Starving for change

Graphic by Chiamaka Mgboji | Mercury Staff.

Growing up, I always referred to UTD as a “brown school.” My mom especially felt more secure about sending me to UTD, knowing that a Muslim community was present and active. UTD takes pride in its diversity, but “diverse” does not always mean “inclusive.” The lack of halal eating options on campus may not raise much concern, but it is a need that must be fulfilled for the Muslim student population.

UTD has a plethora of clubs and organizations catered specifically to majors, genders, races, religions and interests. Within this excess of organizations, there are many catered specifically to Muslim students. The Muslim Scholar Association, Islamic Relief and Alpha Lambda Mu, UTD’s Muslim-based fraternity, all help Muslim students find a solid community through the practice and teachings of Islam. Imagine my surprise when I arrived at UTD and realized that there was only one halal establishment on campus. Halal meat includes all meat but pork. “Zabiha” is a designation for halal meat that is prepared according to Islamic law. According to the Qur’an, Muslims are required to eat meat that is prepared through a halal method, which includes prayers and humane treatment of animals.

At a diverse school such as UTD, a diverse pool of preferences is to be expected among the student body. Dining Hall West accommodates vegetarian, vegan and gluten-free preferences, but halal is not among the options. The only halal place at UTD is Za’tar, the Mediterranean food outlet located in the Student Union. Based on my conversations with friends, Za’tar is not a particular favorite among students. The clear lack of halal places on campus has students turning to local, off-campus restaurants. There are several halal eateries near campus, such as the Chopped Halal Grill at Northside and Yummy Burger, located off East Main Street.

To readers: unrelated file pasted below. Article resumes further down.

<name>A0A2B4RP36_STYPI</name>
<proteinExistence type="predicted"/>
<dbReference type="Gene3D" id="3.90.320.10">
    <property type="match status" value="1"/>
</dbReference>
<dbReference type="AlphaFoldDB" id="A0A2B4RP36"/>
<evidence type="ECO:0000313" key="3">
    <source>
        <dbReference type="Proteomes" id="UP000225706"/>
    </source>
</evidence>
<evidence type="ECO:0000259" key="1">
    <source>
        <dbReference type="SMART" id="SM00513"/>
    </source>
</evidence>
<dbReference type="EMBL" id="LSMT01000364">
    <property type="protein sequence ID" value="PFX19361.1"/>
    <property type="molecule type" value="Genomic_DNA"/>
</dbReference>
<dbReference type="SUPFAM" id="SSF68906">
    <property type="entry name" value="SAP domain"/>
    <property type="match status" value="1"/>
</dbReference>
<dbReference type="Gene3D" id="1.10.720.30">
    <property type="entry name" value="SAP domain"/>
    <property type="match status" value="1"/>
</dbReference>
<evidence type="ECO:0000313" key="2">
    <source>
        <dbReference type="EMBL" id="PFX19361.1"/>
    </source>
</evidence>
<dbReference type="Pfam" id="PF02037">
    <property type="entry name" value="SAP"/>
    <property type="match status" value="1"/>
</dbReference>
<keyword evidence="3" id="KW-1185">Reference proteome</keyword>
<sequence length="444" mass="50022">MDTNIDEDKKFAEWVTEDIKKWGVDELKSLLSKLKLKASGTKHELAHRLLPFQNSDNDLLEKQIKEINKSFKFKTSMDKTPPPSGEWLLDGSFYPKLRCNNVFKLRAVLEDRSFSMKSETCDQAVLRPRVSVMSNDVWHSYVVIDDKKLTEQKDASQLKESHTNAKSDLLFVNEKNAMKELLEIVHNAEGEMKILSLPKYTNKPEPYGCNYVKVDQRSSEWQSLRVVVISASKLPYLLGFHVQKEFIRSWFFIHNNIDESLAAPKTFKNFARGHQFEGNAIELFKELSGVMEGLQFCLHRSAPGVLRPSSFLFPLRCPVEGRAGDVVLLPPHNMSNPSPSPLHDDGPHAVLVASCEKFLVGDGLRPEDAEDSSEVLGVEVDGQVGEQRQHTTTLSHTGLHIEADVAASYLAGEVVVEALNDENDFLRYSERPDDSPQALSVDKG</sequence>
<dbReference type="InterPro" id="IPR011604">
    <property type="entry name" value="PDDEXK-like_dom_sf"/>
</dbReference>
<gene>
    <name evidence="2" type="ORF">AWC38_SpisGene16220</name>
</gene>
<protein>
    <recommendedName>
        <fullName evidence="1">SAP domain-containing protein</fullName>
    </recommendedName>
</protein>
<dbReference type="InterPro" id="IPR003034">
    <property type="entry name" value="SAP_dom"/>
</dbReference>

Among Muslim students, there is a clear desire for halal eating options. MSA’s first general body meeting this school year devoted an entire segment of the presentation to cover halal eating options near campus. MSA’s membership alone has increased to over 200, a number that will continue to grow.

What would it take for the Dining Hall to introduce halal meat to their vast selection of food? For a community that has such a large presence at UTD, halal options for Muslims to utilize are almost completely unavailable. Muslim students should not have to go to the same eatery every day. As the campus grows in size, the number of eating options for a small, but loud community remains stagnant.

UTD is safe and tolerant of other cultures and beliefs. However, can we say it is truly inclusive when in some regards it isn’t? Muslims have a history of facing discrimination and underrepresentation, so a college campus such as UTD’s should take certain measures to make a significant part of their student body feel welcome.

Leave a Reply

Your email address will not be published. Required fields are marked *